Everybody is fighting a common enemy every day. Rich or poor. Many feel the economic crunch. Life is becoming harder each day. People have learned to stretch their resources. All of a sudden, a nice pair of shoes has become aspirational. But, really, how many pairs can we wear in the time of the pandemic?

When the health crisis subsides, how will it affect our capacity to earn? What saving tips did we learn from it? Our response now to the pandemic will have a huge effect on our lives in the future. And if it is true what Bloomberg says in its science-based report that life will return to normal in seven years, how equipped are we to face that day? Will we be pauper or prince?

Life is hard. I hear this often — even from myself.

Would we have become more serious?

The weight of the pandemic is heavy. Death, no matter the platitudes, is heavy. In my barrio alone, I hear the barangay ambulance siren almost every day. Loud and long. It’s becoming more of a rule than an exemption. I did not know we had an ambulance in the barangay until COVID-19 reared its ugly head. A few days after the sound of the siren, we hear about the death or survival of this or that neighbor. It’s too much.

One day, the numbers will tell us it is safe to go out, to leave our masks at home.

The virus separates the living from the dead. A relative who is infected with the virus cannot even go to the wake of her mother who died of natural causes. She had just started her isolation when her mother’s health deteriorated. They live across from each other, in a compound. So, from her closed tinted glass window, she peeks to get a slight view of her mother’s open casket. She can only pray and cry.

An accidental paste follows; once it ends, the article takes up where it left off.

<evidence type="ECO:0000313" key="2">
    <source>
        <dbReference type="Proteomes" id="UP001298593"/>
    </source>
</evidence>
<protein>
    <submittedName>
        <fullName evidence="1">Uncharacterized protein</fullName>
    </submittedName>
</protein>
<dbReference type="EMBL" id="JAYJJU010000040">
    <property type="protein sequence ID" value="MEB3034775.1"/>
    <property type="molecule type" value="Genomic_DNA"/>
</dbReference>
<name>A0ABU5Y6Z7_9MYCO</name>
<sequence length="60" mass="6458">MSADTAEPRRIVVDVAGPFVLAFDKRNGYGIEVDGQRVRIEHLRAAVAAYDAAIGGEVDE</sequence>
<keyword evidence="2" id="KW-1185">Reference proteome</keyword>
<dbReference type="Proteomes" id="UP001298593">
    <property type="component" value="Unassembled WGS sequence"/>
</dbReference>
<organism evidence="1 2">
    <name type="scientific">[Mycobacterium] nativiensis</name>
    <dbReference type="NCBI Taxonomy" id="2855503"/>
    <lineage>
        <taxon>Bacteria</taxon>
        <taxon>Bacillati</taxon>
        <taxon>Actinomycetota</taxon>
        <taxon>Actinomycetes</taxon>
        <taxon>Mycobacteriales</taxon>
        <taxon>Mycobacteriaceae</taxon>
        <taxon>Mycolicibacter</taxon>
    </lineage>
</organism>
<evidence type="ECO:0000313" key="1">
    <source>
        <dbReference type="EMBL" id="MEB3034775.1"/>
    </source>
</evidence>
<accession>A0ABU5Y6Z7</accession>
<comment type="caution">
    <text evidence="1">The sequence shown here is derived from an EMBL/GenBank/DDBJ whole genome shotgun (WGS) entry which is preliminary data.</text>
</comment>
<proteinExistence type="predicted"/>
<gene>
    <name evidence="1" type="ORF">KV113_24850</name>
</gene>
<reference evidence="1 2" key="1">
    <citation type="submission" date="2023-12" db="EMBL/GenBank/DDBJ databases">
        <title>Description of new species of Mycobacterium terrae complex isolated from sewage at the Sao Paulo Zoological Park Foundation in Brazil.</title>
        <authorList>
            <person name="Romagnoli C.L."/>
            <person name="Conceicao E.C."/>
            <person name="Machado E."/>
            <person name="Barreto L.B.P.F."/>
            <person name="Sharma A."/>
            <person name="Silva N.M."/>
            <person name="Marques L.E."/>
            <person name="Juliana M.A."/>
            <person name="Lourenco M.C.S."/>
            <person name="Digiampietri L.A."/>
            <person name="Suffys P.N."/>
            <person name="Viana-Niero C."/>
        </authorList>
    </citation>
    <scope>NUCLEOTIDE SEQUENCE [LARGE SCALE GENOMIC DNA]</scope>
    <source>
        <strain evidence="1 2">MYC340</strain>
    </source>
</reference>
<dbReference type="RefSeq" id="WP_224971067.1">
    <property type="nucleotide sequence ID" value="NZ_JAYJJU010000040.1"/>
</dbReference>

People still go about their lives. The talipapa is still teeming with fish and other merchandise. The neighborhood bakery still bakes the aromatic pandesal. There’s still that smile in the eyes of the people who buy their daily bread every morning. But their faces have grown long — or is it the mask that partly covers their face? There’s immediate panic in their mind as soon as an ambulance rushes by on the road.

Life is getting more serious each day. I hear that a lot from others — even from myself.

Would we have become funnier?

Or: how do we learn to laugh in the time of the pandemic? We need to remember to live our days with laughter however bleak the situation is. After the pandemic, we will retrace the laugh lines on our faces. Laughter will save us from the mental stress of the pandemic.

Life is livable still, however scant. I hear that a lot from others — even from myself.

Would we have become closer to God?

Are we emerging from this pandemic with a heart still filled with gratitude to God? Is our faith still intact?

Faith is the miracle we hold on to every day.

In a pandemic-stricken world where even one’s millions may not be even enough to save a life, faith is a health currency. Faith saves lives. But if death happens in a family because of the virus, faith is still the anchor of the beleaguered and bereaved. It keeps them alive because faith teaches their spirit to fight, to take flight, to exert all efforts to survive even if they face a dead end.

Faith is the miracle we hold on to every day. Faith is the booster shot, the vaccine of the weary soul. Our faith will define us after the pandemic.

Life is still worth living. I hear that every day — even from myself.

But who will we really be after the pandemic?